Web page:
It is understood that the talks, which could mean a full takeover or laterally hiring a substantial number of lawyers, are at an early stage.
They have had a referral relationship since 1999, within which VLG, which acts for technology start-ups often taking equity in lieu of fees, passes on those clients to Orrick, which needs advice on areas such as intellectual property and litigation.
Although there are strong ties, it is understood that one of the main hurdles to a full takeover lies in the diversity of the firms’ business structures: Orrick operates a traditional partnership as opposed to VLG’s propensity for taking equity instead of fees, as well as acting as both a law firm and business adviser to its young venture capital clients.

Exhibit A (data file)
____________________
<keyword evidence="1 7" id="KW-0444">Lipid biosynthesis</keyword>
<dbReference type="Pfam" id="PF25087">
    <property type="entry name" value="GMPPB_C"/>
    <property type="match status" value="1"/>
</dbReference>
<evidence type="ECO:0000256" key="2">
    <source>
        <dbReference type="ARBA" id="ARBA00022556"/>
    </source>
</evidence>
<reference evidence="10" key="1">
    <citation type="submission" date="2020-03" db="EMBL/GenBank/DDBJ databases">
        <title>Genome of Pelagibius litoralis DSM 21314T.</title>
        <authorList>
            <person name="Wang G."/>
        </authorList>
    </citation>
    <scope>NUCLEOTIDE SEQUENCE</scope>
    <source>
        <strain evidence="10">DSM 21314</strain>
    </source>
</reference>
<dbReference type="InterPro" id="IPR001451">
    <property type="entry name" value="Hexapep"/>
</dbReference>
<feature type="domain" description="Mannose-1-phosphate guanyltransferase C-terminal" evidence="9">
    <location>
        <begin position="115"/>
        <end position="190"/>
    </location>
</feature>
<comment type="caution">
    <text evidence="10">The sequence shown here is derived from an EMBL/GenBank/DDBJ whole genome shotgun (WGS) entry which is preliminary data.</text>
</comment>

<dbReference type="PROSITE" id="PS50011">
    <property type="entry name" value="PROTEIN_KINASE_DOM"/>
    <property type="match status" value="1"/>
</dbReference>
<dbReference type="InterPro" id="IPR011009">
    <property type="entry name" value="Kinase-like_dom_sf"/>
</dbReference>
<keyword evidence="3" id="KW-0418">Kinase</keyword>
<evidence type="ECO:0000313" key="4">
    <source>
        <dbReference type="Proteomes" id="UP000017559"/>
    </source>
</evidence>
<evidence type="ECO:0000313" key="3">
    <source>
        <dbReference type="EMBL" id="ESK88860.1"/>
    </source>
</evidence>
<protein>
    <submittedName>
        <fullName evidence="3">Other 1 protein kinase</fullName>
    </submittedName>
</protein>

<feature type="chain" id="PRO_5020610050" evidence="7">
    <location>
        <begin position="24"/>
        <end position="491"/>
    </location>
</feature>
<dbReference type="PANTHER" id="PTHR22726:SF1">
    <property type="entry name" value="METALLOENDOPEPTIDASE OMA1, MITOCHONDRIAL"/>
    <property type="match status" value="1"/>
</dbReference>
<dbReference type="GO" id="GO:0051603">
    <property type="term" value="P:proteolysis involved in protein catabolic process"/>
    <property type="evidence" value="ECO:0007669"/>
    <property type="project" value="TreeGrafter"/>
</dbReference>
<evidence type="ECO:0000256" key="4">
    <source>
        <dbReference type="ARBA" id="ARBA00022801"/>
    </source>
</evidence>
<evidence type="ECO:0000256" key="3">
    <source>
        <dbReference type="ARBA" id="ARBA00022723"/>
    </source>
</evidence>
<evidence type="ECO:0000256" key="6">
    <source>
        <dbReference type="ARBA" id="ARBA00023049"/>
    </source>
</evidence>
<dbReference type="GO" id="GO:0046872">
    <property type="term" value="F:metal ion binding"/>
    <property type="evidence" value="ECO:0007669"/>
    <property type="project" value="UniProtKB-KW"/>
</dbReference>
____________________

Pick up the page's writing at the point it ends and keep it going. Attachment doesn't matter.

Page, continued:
However, in recent months VLG has been hit by the dwindling appetite for technology investment, resulting in an office closure and associate redundancies. From a high of 92 lawyers in 2000, the firm now has 68 attorneys.
Craig Johnson, a VLG director, said the firm has just reported first quarter profits that were flat on the comparable period last year.
Johnson added that both firms meet one another every month as part of their referral agreement and that options had been discussed. “A combination is a possibility,” he commented.
Orrick was unavailable for comment.